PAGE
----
Entering the 2013 draft, Anthony Mantha was touted as one of the best offensive talents available. When the Red Wings managed to snag him with the 20th pick (acquired after trading back from the 18th spot with the San Jose Sharks), many could already foresee the French-Canadian forward posting 30-goal seasons on a regular basis for the Red Wings. He was Detroit’s best offensive prospect in a long time.
To this date, Mantha ranks sixth in goals among 2013 draftees with 99. Unfortunately, to this point in his career, he has only scored 20 goals or more in two of his five full seasons in the NHL. Part of it is due to inconsistent health – he missed a total of 54 games from 2018 to 2020 – and another part of it is due to inconsistent playing time and a lack of high-end talent on the Red Wings teams he played on. While his career numbers are good, many around Hockeytown are still a bit upset that his numbers never entered the “great” category. He has since been traded to the Washington Capitals.
There is zero doubt that Detroit made no mistake when they selected Mantha with the 20th pick in the 2013 draft. Mistakes were definitely made between then and the organization’s decision to trade the power forward, though, and it colors the perception of this pick a bit. If he had reached his ultimate potential, this would be an A+ pick. Instead, we’re left wondering “what if”. Grade: A-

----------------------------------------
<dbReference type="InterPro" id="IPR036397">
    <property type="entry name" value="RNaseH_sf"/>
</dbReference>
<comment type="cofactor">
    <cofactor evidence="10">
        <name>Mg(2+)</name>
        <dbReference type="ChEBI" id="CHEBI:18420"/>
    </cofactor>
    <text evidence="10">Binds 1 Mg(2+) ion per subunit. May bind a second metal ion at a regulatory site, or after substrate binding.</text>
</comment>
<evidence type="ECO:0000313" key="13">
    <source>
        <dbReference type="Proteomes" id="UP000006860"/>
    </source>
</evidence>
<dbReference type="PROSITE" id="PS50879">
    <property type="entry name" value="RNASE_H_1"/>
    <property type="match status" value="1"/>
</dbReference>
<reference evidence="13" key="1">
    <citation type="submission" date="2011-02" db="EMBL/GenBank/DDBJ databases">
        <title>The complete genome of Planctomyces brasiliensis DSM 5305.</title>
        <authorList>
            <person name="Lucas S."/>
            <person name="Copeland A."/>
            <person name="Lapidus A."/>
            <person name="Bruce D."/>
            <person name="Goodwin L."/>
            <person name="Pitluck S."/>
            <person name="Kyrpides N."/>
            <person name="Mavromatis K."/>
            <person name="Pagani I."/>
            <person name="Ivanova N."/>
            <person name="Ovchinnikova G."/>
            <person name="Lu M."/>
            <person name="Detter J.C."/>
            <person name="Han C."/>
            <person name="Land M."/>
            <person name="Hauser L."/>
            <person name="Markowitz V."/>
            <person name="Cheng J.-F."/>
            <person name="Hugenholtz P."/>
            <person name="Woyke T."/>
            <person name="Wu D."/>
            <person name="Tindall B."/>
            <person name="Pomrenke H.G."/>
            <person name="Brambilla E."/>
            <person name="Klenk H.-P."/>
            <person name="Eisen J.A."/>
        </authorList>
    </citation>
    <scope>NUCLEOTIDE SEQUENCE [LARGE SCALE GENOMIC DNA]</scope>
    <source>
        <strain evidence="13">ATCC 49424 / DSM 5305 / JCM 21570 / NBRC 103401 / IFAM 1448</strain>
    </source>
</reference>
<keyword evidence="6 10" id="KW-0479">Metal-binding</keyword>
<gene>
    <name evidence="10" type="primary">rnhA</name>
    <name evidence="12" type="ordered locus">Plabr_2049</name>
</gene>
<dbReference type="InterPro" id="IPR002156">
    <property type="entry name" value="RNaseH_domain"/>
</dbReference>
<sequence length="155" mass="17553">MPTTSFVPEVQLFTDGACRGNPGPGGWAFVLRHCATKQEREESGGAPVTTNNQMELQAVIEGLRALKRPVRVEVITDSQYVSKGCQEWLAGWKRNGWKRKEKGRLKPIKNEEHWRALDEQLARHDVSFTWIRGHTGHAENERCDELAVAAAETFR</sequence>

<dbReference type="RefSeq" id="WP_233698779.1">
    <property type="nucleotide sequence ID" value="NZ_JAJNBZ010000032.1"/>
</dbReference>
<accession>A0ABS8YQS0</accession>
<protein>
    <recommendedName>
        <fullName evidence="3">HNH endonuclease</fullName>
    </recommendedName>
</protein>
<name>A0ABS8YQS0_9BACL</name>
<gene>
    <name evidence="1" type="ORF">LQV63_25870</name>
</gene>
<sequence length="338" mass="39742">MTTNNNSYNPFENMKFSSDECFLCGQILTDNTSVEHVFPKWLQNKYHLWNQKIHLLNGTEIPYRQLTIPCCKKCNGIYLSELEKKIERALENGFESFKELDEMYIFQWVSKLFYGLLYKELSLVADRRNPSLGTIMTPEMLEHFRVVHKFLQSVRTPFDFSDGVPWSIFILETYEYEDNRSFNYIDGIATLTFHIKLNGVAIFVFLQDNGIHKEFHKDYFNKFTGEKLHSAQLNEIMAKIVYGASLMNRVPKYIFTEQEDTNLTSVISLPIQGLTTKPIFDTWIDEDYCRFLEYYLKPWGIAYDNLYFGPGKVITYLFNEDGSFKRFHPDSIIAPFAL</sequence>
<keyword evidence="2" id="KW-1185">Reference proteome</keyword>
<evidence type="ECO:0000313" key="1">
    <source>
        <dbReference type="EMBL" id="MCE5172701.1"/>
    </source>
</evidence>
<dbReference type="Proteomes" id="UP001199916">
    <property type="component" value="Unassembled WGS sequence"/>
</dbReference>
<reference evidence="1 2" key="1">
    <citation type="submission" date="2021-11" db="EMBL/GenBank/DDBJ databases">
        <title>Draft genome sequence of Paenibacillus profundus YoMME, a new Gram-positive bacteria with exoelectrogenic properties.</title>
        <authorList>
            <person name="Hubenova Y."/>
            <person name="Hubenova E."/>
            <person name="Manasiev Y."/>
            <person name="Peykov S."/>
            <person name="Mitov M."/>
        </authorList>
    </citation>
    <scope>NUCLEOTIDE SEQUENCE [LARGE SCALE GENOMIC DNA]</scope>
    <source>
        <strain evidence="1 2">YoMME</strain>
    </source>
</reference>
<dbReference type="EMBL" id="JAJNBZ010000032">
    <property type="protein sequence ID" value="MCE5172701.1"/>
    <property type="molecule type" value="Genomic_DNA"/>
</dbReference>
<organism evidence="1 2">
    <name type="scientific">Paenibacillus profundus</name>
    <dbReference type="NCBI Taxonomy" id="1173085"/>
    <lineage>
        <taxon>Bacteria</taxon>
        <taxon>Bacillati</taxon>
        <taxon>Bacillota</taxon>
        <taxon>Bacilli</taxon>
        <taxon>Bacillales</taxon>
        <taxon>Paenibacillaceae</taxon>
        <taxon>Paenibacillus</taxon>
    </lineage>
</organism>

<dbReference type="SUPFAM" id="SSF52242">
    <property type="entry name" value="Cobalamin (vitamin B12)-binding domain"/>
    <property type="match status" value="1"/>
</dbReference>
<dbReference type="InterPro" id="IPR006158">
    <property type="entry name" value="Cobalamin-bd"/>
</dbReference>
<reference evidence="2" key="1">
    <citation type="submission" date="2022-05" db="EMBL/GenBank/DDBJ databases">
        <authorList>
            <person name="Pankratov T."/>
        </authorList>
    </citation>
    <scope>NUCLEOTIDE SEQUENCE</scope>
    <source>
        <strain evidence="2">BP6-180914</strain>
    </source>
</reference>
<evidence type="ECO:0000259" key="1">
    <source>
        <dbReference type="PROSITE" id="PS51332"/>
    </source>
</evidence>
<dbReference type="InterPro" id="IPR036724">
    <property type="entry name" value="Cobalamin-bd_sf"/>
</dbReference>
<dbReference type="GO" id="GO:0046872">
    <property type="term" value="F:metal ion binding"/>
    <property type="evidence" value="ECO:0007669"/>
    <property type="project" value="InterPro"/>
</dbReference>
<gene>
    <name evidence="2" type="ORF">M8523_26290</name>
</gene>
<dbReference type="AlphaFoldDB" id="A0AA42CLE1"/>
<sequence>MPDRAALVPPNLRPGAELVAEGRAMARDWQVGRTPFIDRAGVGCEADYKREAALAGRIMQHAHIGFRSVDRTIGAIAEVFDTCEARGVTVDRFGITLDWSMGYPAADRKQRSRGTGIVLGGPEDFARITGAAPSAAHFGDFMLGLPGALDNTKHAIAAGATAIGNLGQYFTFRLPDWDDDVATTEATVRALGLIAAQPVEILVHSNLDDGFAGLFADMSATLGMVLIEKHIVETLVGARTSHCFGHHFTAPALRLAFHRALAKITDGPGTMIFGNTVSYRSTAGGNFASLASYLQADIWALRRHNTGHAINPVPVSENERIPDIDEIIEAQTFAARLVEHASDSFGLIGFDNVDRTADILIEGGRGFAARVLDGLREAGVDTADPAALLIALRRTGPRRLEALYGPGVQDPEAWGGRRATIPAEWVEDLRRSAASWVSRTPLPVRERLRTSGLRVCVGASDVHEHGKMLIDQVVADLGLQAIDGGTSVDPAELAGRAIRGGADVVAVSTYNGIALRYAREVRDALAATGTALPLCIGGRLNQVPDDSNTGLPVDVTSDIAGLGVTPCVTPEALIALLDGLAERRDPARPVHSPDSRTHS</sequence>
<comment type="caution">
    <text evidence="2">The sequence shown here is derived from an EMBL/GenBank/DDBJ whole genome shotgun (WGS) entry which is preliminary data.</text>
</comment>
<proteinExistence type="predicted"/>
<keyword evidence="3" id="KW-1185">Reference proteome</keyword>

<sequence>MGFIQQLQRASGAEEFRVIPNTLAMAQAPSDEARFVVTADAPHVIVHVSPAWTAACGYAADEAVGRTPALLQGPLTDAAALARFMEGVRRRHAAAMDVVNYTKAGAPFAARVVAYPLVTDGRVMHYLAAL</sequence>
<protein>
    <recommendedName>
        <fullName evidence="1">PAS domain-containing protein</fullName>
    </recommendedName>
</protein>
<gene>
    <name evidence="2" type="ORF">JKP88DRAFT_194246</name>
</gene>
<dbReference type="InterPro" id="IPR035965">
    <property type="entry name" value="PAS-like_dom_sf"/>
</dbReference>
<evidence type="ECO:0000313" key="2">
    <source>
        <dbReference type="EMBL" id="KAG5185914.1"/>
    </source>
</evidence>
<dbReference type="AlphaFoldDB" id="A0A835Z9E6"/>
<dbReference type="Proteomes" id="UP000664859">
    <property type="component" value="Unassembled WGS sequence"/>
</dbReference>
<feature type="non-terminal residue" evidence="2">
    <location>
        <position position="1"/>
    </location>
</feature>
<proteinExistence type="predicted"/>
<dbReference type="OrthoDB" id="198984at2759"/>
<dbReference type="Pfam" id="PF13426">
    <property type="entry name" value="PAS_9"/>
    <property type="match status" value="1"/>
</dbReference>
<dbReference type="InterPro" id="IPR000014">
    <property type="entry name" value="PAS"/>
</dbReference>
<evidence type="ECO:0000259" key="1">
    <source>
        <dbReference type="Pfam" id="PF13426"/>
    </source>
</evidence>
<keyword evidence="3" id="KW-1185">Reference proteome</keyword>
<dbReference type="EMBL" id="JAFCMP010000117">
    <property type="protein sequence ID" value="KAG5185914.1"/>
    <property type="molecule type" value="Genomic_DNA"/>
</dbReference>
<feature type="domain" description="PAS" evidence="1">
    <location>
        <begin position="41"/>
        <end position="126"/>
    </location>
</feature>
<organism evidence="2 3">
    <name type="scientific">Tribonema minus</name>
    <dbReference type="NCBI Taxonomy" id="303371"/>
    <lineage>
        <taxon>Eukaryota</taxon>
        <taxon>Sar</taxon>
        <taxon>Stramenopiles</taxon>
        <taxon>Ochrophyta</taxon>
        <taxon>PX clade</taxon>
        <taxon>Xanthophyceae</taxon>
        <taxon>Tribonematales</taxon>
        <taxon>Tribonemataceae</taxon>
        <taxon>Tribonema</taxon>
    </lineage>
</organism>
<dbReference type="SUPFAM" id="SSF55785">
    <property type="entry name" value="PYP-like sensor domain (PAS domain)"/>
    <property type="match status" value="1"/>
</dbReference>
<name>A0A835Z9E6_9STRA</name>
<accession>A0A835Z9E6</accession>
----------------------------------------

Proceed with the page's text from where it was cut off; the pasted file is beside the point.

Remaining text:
2012 – No Pick (Kyle Quincey Trade)
Hockeytown is still sour about this one. Grade: LOL
Considering the Red Wings’ place in the NHL standings, the team needs to accumulate more “hits” than “misses” in the first round over the next few years. Relative misses in 2015 and 2017 have left holes in the lineup the team still feels today. The progress of the rebuild is directly correlated to the progress of the team’s top picks.
While Cholowski, Rasmussen and Zadina still have room to grow, the Red Wings need them to show more than they have thus far. Svechnikov is drifting further and further away from the NHL as players like Raymond pass him by. With another top 10 pick in the 2021 Draft coming up, the Red Wings need to pick up a game-changer in order to fix the failures of the past.